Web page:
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system problem, Help

Discussion in 'Irrigation' started by Precision, Mar 24, 2007.

  1. Precision

    Precision LawnSite Silver Member
    Posts: 2,995

    I do irrigation maintenance on a commercial system. 12 zone with a Rainbird ESP-12 LX plus controller and an electrical pump relay. The pump (3 hp / 240 volt) runs. System is a remote selonoid valve system (not an index valve system).

    Primarily I adjust the timer for the seasons, fix broken or clogged heads, fix the spray pattern or whatever. But I also do first line of defense when something else goes wrong.

    I think I know what the problem is but I want to double check and make sure I didn't forget something simple.

    Problem:

    At first glance it appears that no water is exiting the heads on any zones. I checked the pump to make sure it worked. At first it didn't, but there is a switch between the relay and the pump and someone had switched that to off. I switched that to on and I fired the pump, I could hear and feel water in the pump but no visible water coming out from any sprinklers, regardless of which zone I tried.

    I tried multiple zones in case one had a sticking valve. I also went to a remote box and manually opened the valve. When I did this, I was right next to one of the head on that zone and noticed water flowing from the head, just enough to spray past the nozzle of the pop-up (1 inch max) then it surged up to (3 inch spread) then fell back down to 1 Inch.
    I checked for prime at the pump and re-primed it. No significant change.

    I went to each of the well heads (1 1/2 inch pvc 13 feet apart) and checked for flow vibration and didn't really feel or see any. So I shut down the pump then removed the "priming cap" and filled the furthest one from the pump with city water and capped it, then filled the nearer one with water and capped it shut.

    Still no significant flow at the heads, but now I can hear and feel water in the well pipes. then I reprimed at the pump. Still no volume increase.



    My thoughts:

    1. the impeller is broken and isn't pumping water properly
    2. the circuit lost a leg and my pump is only running on 120 and doesn't have enough power to push the water
    3. We have had almost no rain in the past 2 months and maybe the wells are fairly close to dry.

    I will be checking #1 and #2 tomorrow. I didn't have the correct tools to do that today. Usually it is just some genius turns off the controller box.

    Really hoping it isn't #3

    Anyone have any other ideas of what I can check or what it might be.

    Thanks in advance for any suggestions.

    And this is florida and it is most likely a shallow well system.
     
  2. Mike Leary

    Mike Leary LawnSite Fanatic
    Posts: 21,595

    Does the system have a master valve? Did the backflow boys leave the
    the ball valves closed after testing?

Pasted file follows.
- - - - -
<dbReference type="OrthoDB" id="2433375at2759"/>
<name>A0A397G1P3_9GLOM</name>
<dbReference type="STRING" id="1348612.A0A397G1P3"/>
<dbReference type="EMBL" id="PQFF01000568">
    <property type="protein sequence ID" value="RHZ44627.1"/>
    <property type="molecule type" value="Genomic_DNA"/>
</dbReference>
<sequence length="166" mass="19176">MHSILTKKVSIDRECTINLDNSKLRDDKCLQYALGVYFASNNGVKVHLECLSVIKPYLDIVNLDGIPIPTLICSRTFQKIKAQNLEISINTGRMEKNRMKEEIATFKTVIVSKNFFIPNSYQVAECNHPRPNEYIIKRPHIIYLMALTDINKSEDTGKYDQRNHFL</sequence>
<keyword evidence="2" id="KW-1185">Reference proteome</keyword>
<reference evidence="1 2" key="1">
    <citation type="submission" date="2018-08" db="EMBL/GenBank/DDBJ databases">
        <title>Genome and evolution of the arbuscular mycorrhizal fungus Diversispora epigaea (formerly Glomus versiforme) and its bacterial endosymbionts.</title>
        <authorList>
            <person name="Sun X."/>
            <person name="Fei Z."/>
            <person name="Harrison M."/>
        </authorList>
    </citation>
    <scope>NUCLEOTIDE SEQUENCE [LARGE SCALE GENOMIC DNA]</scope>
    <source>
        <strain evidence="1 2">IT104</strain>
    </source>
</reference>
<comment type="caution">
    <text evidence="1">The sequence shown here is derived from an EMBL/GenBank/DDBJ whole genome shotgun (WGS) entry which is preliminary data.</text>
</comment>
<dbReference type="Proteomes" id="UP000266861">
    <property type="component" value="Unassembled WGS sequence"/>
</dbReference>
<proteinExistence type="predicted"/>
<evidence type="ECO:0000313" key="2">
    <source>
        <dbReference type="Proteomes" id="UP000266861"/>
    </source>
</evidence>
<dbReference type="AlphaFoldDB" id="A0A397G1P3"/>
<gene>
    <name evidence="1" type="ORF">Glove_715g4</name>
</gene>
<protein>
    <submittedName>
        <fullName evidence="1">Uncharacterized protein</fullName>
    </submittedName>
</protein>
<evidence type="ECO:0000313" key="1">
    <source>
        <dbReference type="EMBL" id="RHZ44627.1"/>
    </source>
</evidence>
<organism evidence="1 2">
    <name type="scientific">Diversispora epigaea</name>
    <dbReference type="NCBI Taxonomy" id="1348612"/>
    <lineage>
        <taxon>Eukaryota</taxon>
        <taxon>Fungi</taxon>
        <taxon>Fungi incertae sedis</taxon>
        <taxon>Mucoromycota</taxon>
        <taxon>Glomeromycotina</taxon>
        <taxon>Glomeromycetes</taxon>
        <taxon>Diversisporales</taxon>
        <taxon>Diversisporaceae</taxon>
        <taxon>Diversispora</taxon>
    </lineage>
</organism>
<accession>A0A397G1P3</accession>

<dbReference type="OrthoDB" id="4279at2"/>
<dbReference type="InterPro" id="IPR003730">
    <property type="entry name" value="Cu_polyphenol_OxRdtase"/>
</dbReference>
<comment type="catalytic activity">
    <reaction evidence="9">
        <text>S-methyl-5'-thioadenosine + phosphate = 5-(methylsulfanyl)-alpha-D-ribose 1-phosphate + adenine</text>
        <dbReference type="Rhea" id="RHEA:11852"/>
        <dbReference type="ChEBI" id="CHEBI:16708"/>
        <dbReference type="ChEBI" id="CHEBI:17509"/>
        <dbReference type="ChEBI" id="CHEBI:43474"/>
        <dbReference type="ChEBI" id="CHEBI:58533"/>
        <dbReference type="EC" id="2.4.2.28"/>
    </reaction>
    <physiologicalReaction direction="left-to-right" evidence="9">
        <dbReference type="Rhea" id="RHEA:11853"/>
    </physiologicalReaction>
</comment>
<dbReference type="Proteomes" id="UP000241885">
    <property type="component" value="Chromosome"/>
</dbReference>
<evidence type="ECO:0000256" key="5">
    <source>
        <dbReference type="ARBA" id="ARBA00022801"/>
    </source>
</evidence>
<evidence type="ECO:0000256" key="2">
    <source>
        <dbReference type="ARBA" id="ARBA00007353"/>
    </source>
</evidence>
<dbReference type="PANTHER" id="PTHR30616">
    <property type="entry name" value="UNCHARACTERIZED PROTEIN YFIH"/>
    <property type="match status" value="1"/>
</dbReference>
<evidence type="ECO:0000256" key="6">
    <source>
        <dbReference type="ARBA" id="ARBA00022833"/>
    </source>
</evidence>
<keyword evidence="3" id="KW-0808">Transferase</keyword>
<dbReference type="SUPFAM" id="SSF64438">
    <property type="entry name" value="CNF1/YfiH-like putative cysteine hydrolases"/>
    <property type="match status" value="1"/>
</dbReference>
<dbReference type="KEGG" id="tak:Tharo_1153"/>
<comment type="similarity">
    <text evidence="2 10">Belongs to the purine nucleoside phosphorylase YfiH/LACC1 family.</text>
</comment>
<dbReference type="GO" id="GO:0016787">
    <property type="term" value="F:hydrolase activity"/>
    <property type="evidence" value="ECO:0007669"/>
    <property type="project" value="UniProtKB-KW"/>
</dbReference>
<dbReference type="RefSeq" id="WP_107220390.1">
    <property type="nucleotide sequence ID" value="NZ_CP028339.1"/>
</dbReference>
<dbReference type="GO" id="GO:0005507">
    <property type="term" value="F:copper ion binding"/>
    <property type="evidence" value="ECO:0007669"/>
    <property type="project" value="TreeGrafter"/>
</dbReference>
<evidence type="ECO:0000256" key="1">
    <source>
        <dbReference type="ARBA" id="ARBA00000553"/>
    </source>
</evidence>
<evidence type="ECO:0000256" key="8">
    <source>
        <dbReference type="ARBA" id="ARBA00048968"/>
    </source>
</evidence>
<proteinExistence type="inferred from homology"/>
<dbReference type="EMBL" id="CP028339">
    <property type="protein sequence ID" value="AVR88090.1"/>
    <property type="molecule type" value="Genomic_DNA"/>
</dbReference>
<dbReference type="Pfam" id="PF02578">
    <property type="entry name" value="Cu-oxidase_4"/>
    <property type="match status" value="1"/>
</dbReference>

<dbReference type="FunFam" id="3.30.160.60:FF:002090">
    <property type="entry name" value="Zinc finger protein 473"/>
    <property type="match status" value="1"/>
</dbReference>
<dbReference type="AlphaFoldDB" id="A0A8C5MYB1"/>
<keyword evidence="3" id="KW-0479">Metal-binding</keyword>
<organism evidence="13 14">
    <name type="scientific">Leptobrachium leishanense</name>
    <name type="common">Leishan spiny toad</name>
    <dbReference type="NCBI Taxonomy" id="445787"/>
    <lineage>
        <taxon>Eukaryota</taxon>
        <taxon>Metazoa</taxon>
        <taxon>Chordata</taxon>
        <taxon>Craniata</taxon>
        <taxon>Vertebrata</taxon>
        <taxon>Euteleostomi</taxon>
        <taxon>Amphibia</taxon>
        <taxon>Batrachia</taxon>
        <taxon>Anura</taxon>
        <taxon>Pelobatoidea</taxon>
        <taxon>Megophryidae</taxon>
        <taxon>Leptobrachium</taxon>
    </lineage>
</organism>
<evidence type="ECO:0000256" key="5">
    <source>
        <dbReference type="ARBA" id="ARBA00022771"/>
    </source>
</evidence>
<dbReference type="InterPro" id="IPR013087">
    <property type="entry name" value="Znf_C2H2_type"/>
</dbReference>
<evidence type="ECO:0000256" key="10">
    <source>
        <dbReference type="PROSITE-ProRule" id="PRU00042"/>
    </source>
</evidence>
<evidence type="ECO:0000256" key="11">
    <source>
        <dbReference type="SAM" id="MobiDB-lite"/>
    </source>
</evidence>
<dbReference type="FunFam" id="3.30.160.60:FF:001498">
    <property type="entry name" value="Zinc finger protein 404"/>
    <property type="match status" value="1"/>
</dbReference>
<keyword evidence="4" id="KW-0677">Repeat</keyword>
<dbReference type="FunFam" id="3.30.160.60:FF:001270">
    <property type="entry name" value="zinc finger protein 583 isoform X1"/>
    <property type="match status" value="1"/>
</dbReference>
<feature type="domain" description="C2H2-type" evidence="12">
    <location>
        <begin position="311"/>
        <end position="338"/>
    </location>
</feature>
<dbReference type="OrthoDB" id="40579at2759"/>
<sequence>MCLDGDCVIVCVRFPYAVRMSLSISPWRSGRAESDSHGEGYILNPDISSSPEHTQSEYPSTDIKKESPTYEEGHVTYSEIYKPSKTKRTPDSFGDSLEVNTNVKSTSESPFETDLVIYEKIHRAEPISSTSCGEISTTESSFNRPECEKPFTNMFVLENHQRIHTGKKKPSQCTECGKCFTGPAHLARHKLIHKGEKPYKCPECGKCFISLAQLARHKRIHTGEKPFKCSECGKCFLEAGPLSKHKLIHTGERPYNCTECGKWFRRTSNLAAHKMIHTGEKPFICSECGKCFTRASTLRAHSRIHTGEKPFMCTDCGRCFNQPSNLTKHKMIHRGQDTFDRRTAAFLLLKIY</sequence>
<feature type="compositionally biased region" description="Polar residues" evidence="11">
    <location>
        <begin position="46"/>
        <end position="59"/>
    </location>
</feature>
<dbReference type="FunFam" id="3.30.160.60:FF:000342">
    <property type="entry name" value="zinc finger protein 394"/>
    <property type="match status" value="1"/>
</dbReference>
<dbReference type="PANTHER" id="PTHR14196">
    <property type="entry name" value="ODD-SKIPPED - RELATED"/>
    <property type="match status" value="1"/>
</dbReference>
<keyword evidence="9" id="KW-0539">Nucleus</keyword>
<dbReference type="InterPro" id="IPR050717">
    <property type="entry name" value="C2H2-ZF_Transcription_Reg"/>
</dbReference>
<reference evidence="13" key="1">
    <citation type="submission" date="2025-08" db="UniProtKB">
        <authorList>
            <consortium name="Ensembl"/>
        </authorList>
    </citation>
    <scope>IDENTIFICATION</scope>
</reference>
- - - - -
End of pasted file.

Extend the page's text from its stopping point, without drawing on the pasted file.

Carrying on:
3. Precision

    Precision LawnSite Silver Member
    Posts: 2,995

    In florida, we don't have to worry about freeze issues, so no blowing and shutting off the system. We run irrigation all year long.

    I can't think where a master valve would be. No ball valves at all (above ground) between the two wells and the pump. Each well has an in-line one way valve to stop back flow but that's it.

    This is an existing system and worked fine 3 weeks ago when I adjusted for spray pattern. Damn UPS and FED-EX trucks always running over a couple of sprinklers (on the other side of a 6 inch concrete curb).
     
  4. Wet_Boots

    Wet_Boots LawnSite Fanatic
    Posts: 46,423

    A vacuum gauge would come in handy here. See what's happening on the suction side of the pump.
     
  5. Precision

    Precision LawnSite Silver Member
    Posts: 2,995

    ok, how would I utilize that assuming I can get my hands on one?

    Do i need to break the pipe really close to the pump or anywhere between the well and the pump.

    I assume it is just like a pressure gauge but works in reverse.
     
  6. Mike Leary

    Mike Leary LawnSite Fanatic
    Posts: 21,595

    Have you checked to see if've you've got 24 volts @ the pump start/master
    valve output @ the clock? You're right about the vacuum gauge Boots.
     
  7. Mike Leary

    Mike Leary LawnSite Fanatic
    Posts: 21,595

    Sorry...did not read your thread enough, if you're firing from the clock,
    pump start is fine.
     
  8. Wet_Boots

    Wet_Boots LawnSite Fanatic
    Posts: 46,423

    Pumps have a small plug on the suction side. Connect the gauge there. (buy one at Grainger) ~ In feet of water, you won't likely read higher than 25, before cavitation begins. You are concerned with suction leaks here, for one thing. Low water table is something else entirely. Can you measure it in either point?
     
  9. Precision

    Precision LawnSite Silver Member
    Posts: 2,995


    Ok the plug is there. I saw that when I was looking for the priming plug (doesn't have one).

    Can I measure it in either point? Not sure what you mean.

    the plug is there. I can put the gauge on there, should be room in the pump house. Where would the other point be?

    Low water table is the issue I don't have any clue how to check for other than by eliminating everything else.

    I am still hoping it is running on 120 instead of 240. Easy fix.
     
  10. Wet_Boots

    Wet_Boots LawnSite Fanatic
    Posts: 46,423

    By 'point' I mean well point - do you know what your water table is? You may be near a depth beyond what your pump can work with.
     

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